Wednesday, November 30, 2022

Reflections from the Cadaver Lab: Week 1 Day 3

Reflecting on my third day teaching this year's Cadaver Lab.

Things really get moving on day three. The specimens are turned back to supine and we are now differentiating structures so that we can view the musculature and expose neurovascular structures such as those in the femoral triangle, anterior neck, axillary region and down into the extremities. Here are some thoughts from today.

  1. Possibly the biggest roadblock people doing dissection for the first time (really, the first several times) is that, after successfully reflecting the skin and subcutaneous layer, they stop at the hands, feet, pubic area and groin, and the face. This is because these areas are more difficult to dissect and they have a complex anatomy. The problem is that, as you progress deeper, you can't follow the structures fully. For instance, if you don't reflect the skin and adipose at the groin region, you can follow the adductors to their attachments which makes it more difficult to differentiate them. Or, if you don't reflect the skin and subcutaneous tissue on the hands, you can't follow the wrist and finger flexors in the arms to their attachments, This then makes it harder to differentiate the structures which becomes more and more difficult the deep you go.

    This problem becomes apparent on day three. It is always a problem, but I have to say that the class did pretty well with this. I prepared them for the problem with a simple example. I had several shirts on and a hoody. I first took the hoody off, but kept the hood on my head and the sleeve on my right arm. In other words, I didn't completely take it off. Then I proceeded to take of the next shirt. Obviously, since the hoody wasn't removed fully, I couldn't take off the second shirt all the way. Each successive shirt become more problematic.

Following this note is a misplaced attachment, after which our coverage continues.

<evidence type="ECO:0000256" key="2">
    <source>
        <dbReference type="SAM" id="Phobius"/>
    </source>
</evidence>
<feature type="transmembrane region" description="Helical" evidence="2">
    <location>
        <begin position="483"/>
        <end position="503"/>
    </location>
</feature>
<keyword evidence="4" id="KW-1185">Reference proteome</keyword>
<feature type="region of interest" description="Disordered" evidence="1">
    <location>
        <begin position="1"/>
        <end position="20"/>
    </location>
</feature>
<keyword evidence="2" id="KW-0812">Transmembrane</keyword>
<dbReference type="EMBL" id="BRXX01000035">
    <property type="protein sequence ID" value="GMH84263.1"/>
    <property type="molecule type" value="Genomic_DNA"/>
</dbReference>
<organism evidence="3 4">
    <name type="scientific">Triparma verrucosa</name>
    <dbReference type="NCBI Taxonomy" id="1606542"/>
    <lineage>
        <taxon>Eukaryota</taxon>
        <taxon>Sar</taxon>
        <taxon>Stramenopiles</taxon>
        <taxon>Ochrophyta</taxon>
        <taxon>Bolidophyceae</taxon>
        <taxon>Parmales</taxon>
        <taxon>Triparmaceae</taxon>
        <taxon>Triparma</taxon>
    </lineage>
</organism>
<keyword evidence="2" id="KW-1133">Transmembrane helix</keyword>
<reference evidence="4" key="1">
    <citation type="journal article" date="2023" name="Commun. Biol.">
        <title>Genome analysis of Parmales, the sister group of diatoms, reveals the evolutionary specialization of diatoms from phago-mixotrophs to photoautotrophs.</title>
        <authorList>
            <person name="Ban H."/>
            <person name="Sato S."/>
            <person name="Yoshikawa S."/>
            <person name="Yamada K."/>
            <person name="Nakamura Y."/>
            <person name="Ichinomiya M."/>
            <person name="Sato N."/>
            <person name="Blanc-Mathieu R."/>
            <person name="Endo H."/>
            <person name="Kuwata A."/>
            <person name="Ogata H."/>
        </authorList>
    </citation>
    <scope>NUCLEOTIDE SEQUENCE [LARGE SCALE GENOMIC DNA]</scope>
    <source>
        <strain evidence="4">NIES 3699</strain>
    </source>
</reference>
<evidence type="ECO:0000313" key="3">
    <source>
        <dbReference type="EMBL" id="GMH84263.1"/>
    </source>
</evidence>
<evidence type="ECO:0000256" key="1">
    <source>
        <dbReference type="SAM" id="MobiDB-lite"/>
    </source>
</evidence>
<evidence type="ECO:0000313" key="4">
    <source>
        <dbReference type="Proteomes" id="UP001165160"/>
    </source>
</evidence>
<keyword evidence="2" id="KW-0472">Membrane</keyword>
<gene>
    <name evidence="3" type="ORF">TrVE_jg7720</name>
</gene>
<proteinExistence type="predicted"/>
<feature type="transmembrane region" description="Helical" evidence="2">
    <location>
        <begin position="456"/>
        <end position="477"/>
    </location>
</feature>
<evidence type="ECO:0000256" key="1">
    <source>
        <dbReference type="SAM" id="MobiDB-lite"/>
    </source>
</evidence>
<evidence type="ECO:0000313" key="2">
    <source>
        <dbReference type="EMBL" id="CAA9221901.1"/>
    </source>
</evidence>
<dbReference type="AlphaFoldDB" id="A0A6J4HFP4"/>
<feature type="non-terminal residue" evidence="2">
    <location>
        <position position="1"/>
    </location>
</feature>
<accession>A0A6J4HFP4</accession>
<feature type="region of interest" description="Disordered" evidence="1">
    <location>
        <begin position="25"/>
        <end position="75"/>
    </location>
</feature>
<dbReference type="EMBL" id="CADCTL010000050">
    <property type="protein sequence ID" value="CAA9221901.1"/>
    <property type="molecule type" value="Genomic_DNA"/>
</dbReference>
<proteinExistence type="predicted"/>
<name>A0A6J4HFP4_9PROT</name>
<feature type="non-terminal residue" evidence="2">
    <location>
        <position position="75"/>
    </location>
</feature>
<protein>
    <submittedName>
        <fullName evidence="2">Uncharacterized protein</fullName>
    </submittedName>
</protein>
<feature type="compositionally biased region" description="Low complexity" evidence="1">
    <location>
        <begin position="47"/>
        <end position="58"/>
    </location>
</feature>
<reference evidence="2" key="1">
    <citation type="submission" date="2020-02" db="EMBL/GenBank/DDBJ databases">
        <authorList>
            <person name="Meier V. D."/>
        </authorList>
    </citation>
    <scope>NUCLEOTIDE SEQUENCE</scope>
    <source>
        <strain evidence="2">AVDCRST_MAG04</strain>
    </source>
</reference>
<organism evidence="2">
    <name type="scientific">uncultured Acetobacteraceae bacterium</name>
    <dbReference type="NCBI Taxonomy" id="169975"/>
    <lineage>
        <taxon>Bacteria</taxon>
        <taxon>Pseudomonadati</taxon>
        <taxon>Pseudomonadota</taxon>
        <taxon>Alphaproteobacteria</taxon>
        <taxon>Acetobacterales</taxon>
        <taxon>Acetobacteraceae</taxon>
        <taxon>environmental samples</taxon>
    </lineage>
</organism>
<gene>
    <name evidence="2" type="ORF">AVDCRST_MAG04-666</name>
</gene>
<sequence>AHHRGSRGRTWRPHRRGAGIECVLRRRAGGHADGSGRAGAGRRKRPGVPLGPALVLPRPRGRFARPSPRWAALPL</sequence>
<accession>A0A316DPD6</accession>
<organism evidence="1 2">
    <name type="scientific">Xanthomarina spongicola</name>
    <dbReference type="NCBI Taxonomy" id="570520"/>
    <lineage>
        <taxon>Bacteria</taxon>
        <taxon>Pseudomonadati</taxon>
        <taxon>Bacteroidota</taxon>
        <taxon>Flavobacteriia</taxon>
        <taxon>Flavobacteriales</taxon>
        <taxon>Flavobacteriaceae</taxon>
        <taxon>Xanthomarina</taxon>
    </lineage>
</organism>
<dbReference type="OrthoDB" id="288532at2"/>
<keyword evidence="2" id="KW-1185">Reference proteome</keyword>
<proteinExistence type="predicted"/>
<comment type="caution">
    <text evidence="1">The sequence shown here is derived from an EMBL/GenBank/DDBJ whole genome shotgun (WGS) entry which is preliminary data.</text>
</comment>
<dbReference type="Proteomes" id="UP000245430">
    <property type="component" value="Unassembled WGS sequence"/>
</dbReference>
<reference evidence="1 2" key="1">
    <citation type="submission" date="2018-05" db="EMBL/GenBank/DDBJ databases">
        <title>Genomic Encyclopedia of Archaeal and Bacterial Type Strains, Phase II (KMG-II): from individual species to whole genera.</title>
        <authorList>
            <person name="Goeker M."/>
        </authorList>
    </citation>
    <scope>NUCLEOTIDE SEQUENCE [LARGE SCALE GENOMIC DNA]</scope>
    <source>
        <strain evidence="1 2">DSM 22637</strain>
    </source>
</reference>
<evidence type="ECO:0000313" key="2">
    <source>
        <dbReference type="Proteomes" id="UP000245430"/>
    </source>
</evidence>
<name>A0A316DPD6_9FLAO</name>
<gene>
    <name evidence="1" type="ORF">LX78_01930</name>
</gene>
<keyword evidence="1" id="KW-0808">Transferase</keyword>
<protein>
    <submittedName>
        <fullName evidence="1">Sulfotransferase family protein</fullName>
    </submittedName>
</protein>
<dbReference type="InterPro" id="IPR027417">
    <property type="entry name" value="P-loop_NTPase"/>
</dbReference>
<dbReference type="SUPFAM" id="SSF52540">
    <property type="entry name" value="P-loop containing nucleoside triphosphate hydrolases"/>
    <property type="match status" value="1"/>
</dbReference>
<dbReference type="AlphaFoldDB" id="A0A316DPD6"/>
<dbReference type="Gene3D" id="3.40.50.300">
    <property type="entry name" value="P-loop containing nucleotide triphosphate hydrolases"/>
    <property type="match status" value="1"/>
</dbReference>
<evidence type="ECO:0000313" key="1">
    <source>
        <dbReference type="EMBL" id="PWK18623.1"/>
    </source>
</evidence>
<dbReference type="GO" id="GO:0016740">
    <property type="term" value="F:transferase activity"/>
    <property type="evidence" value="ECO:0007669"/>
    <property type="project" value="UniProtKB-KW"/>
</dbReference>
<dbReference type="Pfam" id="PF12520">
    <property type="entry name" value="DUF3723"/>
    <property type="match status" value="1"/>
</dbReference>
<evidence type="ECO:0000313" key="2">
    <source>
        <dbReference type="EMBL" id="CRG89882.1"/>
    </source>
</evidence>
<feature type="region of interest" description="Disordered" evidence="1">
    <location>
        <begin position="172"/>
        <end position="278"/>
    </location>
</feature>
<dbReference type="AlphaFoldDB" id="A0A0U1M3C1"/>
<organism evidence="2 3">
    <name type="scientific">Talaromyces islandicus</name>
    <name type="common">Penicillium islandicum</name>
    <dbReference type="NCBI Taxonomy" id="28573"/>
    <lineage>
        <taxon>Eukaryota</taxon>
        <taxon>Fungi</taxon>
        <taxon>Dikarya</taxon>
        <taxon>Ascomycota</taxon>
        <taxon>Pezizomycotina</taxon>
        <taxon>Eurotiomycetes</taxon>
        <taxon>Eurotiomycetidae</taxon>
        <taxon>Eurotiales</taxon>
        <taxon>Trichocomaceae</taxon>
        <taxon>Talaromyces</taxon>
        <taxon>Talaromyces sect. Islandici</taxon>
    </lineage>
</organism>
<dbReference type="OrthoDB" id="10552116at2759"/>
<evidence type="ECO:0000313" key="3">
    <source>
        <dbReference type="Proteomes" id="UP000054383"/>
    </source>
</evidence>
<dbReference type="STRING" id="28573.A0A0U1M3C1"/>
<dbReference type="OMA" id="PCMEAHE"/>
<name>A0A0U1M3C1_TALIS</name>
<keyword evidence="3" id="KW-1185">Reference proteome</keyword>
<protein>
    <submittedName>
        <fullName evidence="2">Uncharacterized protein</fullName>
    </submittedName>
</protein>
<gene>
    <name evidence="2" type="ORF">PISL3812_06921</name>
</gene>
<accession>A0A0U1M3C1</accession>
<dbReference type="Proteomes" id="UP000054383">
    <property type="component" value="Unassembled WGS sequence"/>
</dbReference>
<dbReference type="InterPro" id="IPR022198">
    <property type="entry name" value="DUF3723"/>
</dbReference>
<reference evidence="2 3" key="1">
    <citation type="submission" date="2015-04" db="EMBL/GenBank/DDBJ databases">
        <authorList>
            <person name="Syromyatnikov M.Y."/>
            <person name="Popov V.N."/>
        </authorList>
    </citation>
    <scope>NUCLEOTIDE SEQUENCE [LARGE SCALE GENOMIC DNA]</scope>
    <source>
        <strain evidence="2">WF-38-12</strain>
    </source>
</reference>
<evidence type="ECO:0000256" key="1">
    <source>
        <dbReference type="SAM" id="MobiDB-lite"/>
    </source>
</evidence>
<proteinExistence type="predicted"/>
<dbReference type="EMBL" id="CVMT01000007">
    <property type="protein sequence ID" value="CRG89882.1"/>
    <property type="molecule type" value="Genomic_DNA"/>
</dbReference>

I feel a similar problem can occur when working with patients. There can be a tendency to use a needle to release tension in a deep structure. But sometimes we need to unwind tension in the outer, overlying areas to allow the deep structure more room to release.

  2. When differentiating structures, you start to use the scalpel to introduce more movement in the natural planes of movement. This means that you are cutting fascial crosslink between muscles along the natural sliding surfaces. One thing you immediately see is that the muscle becomes loose and floppy which causes it to sag and loose the relationship with other structures. Freeing the crosslinks between the sartorius and underlying quadriceps, for instance, cause it to sag and allows you to move it to see underneath. Seeing this over and over has changed how I work. While we don't want our patients structures to loose integrity and the need these crosslinks between muscles, I do find that I work much more in these fascial spaces, especially with manual work. Encouraging movement in these fascial spaces can have a significant impact on the movement potential of the muscles connected by these crosslinks.

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